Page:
Kids As Caregivers

Jonathan’s grandmother has cared for him as long as he can remember, but now at age 15, he is caring for her. Lisa runs straight home from school to help her grandfather so her mother can go to work. With the increasing number of multigenerational households and grandparents raising grandchildren, more youth are assuming the role of family caregiver when the health of their older family members declines.

In the United States, an estimated 1.4 million children of ages 8-18 are caring for disabled, ill or aging family members. They administer medications, assist with mobility and manage household chores. Some provide personal care such as bathing, feeding or helping a loved one to the bathroom.

Currently, 38 percent of youth caregivers in this country are caring for a grandparent.

Youth caregivers experience the same challenges and stress as adult family caregivers. Yet, as children and teenagers, they are not emotionally equipped to manage it. This can result in profound sadness and extreme anxiety. It affects their social and academic lives. The Bill and Melinda Gates Foundation study “The Silent Epidemic” reported that among students who drop out of school for personal reasons, 22 percent do so to care for a family member.

Other countries like the United Kingdom and Australia have been supporting “young carers” for years. In the United States, they remain a hidden population and consequently feel isolated and alone. “My friends can’t relate to what I am going through,” states an 11th grader who is caring for her grandmother, who is also her legal guardian. “I feel so overwhelmed by all my responsibilities. With all that’s happening at home, it’s hard for me to keep up my grades.”

Founded by a grandparent who went back to school to earn her doctorate, the American Association of Caregiving Youth is the first and only U.S. organization that identifies, recognizes and supports children who are responsible for the care of their ill, injured, elderly or disabled family members.

A former youth caregiver, Dr. Connie Siskowski used her dissertation to study the prevalence of youth caregiving in Palm Beach County, Florida. Working together with the National Alliance for Caregiving, Dr. Siskowski contributed to the first U.S. study on child caregiving. It was funded by the Administration on Aging in 2005.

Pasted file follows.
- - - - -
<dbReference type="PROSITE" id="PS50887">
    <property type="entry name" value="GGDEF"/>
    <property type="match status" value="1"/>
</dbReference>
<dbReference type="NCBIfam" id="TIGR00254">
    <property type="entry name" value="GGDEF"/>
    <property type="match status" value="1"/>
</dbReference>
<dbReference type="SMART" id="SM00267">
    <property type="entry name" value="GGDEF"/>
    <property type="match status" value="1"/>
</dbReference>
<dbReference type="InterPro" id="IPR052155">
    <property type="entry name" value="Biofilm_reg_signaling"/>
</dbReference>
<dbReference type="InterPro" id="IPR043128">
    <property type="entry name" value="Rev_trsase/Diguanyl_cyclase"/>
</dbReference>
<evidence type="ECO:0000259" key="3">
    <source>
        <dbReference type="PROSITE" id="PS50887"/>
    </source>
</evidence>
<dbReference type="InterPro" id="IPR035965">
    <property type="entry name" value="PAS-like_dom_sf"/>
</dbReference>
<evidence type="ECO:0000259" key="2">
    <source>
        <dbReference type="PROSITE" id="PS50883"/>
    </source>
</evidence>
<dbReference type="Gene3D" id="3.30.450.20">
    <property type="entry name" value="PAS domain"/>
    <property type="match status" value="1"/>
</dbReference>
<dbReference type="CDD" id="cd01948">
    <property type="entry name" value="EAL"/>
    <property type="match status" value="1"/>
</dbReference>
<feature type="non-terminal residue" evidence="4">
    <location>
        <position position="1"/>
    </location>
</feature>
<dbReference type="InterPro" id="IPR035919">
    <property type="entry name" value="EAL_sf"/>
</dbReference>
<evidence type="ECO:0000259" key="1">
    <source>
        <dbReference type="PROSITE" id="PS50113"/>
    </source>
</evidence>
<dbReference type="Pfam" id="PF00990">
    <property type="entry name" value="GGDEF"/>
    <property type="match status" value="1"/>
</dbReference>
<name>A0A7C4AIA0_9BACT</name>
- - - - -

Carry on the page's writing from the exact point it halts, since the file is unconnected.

The American Association of Caregiving Youth provides information and resources to youth, families and helping professionals, conducts research and promotes awareness of the issue of youth caregiving. The Association’s local effort, the Caregiving Youth Project, works with middle and high school youth caregivers.

It provides in-school skill building and therapeutic groups; out-of-school educational and recreational (respite) activities; family evaluation home visits; an overnight camp; health education and stress management classes; and most importantly, the opportunity to connect with caregiving peers who understand. The project also links families to community resources that include tutoring, health and social services, and respite.

The youth served by the Caregiving Youth Project consistently state that joining with peers who share this experience has changed their lives. They no longer feel alone and have a safe place to express their feelings associated with caregiving. A 10th grader who cares for her blind grandfather says, “Sometimes I get angry that I have to stay home to be with my grandfather when I’d rather be out with my friends.”

Fun activities allow caregiving youth to enjoy each other and act their age. At a recent beach party picnic, a 9th grader stated, “I wish every day was like this day.”

Meet our caregiving kids
About a third of our kids care for a grandparent, another third for a parent, 18 percent for a disabled sibling, and the rest for other relatives and extended family. Forty percent of our kids care for more than one person; for example, Keith cares for his mom and for his dad, who is blind and diabetic.

For more information or to support a youth caregiver, please visit AACY.org or call 1-800-725-2512.

Cristy Hom, LCSW, is Director of Continuing Care, Caregiving Youth Project of AACY.

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